“I also found out that teaching and advising publications is extremely hard work — even if you have an established program, which I did not,” said Brennan. “I would have been beyond grateful for a journalism mentor in my first few years of teaching and advising. Because of this, I am a mentor today.”
Not ready to completely retire, Brennan joined the Journalism Education Association’s first team of curriculum leaders and wrote the basic news writing curriculum that still provides some of the most-used lessons in the curriculum. The following year, she rewrote and streamlined the basic news gathering curriculum. She also worked tirelessly to bring the JEA’s mentoring program to Florida. In fact, she became the state’s first mentor. Today she is a mentor to seven student media advisers in her state.
“I have the highest respect and admiration for Vicki and the impact she has had on scholastic journalism at the state and national level,” said Linda Barrington, then JEA Mentoring Committee co-chair. “She is an amazing journalism mentor who devotes much of her time to teaching advisers and students from other schools how to build strong publication programs. She is an outspoken advocate for journalistic excellence.”
Jeff Browne is the new executive director at Quill and Scroll International Honorary Society for High School Journalists.
After leaving a career as a sports reporter at daily newspapers in Florida, Browne began his career as a journalism educator in 1990. For nine years he served as the news adviser at Smoky Hill High School in Aurora, Colorado. From 1999-2009, he advised student media at Colorado State University, serving as director for four years.
He worked as director of Kansas Scholastic Press Association from 2009-2013, and of the Colorado Scholastic Press Association 2003-2004.
From 2013-2017, he served as the director of CU News Corps at the University of Colorado. Under his direction, News Corps students produced an award-winning documentary “Taking the Lede: Colorado Edition,” which won Best of Competition Award at the BEA Festival of Media Arts in Las Vegas. The 45-minute film highlighted the work that Colorado scholastic journalists do — and the challenges they face — in covering their schools and communities. The documentary aired on Rocky Mountain PBS in June 2016.
“Jeff’s support for student media spans decades, and his talents and passion will certainly continue to positively affect students and teachers across the nation in his new position,” said Jack Kennedy, executive director of Colorado Student Media Association.
Besides being active as a speaker at National Scholastic Press Association and Journalism Education Association conventions, Browne just completed his two-year appointment as head of the Scholastic Journalism Division of the Association for Education of Journalism and Mass Communication.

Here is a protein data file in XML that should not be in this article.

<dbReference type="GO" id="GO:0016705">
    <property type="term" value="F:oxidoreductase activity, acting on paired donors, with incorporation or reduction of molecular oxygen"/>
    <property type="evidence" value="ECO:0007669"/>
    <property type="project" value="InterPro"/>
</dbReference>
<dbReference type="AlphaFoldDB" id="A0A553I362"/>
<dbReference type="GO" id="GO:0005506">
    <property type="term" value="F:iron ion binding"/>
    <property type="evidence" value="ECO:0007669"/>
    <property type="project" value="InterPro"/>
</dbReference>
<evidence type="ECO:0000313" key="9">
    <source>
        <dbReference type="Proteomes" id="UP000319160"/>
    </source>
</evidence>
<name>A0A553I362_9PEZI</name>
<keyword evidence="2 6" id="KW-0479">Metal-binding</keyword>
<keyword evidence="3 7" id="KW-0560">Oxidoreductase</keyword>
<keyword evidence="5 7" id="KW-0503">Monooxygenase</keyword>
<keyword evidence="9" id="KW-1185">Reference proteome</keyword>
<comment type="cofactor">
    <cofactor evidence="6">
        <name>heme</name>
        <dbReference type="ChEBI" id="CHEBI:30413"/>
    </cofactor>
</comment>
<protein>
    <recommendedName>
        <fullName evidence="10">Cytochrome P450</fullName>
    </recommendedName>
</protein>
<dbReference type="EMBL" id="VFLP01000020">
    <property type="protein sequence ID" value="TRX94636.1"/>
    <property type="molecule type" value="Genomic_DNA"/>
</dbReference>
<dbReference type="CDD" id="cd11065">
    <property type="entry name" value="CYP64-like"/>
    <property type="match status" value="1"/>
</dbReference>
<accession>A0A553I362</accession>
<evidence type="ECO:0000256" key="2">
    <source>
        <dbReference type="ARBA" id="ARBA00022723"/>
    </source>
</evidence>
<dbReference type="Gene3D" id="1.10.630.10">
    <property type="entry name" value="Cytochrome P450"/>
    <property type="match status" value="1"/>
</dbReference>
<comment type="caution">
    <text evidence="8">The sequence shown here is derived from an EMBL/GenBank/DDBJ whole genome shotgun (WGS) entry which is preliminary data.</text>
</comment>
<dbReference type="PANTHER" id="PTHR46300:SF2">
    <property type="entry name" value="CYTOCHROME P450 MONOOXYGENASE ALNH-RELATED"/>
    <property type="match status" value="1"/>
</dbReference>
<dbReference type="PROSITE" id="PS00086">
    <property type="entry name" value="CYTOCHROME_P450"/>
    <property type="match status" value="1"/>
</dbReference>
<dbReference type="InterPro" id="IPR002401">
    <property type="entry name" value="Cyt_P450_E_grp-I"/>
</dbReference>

Brenda Field has been advising yearbooks for 21 years. She began her teaching and advising career at Riverside Brookfield High School in Riverdale Illinois and has spent the past 16 years at Glenbrook South High School in Glenview, Illinois.
Her staff at Glenbrook South creates a nearly 500-page book that has been recognized by state and national press associations and has regularly earned National Scholastic Press Association Pacemakers and Columbia Scholastic Press Association Crowns. Etruscan is also a member of the NSPA Hall of Fame. In 2014, Field was named a Journalism Education Association Distinguished Adviser and in 2017, the Illinois Journalism Education Association honored her with the James A. Tidwell Award for Excellence in Scholastic Media Education and inducted her into the IJEA Hall of Fame. Field serves on the board of directors for IJEA, is the JEA state director and also coordinates the yearbook contest for the Northern Illinois School Press Association. She also leads the local committee for planning the 2018 JEA/NSPA Fall National Convention in Chicago. She is a regular presenter at both state and national conventions, as well as at summer workshops.
Of all the work she’s done outside the classroom, she’s most proud of her involvement in the New Voices campaign that restored First Amendment rights to high school journalists in Illinois. She still marvels at how, at every step of the process, legislators from both sides of the aisle understood the importance of giving student journalists the right to express their views without fear of arbitrary censorship.
On the first day of each school year, Field tells her staff, “I can’t imagine what my life would be like without advising.” She said she’s been a publications adviser from day one. It’s become the core of her professional identity, not because of the time she spends doing it, but because of how strongly she feels about what the publications experience teaches students.
“Advising has challenged me to be more creative, to be a better problem solver and to lead by lifting others up,” said Field. “It’s taught me that students learn best when the teacher supports rather than directs, and that ownership leads to investment; invested students will surpass whatever bar you raise for them.”
In his nomination letter, Stan Zoller said Field was the commensurate journalism adviser and leads her students through her passion for journalism.
“This degree of excellence reflects on a journalism educator whose priority is not mired in self accolades, but who focuses on student achievement that leads to cumulative success.”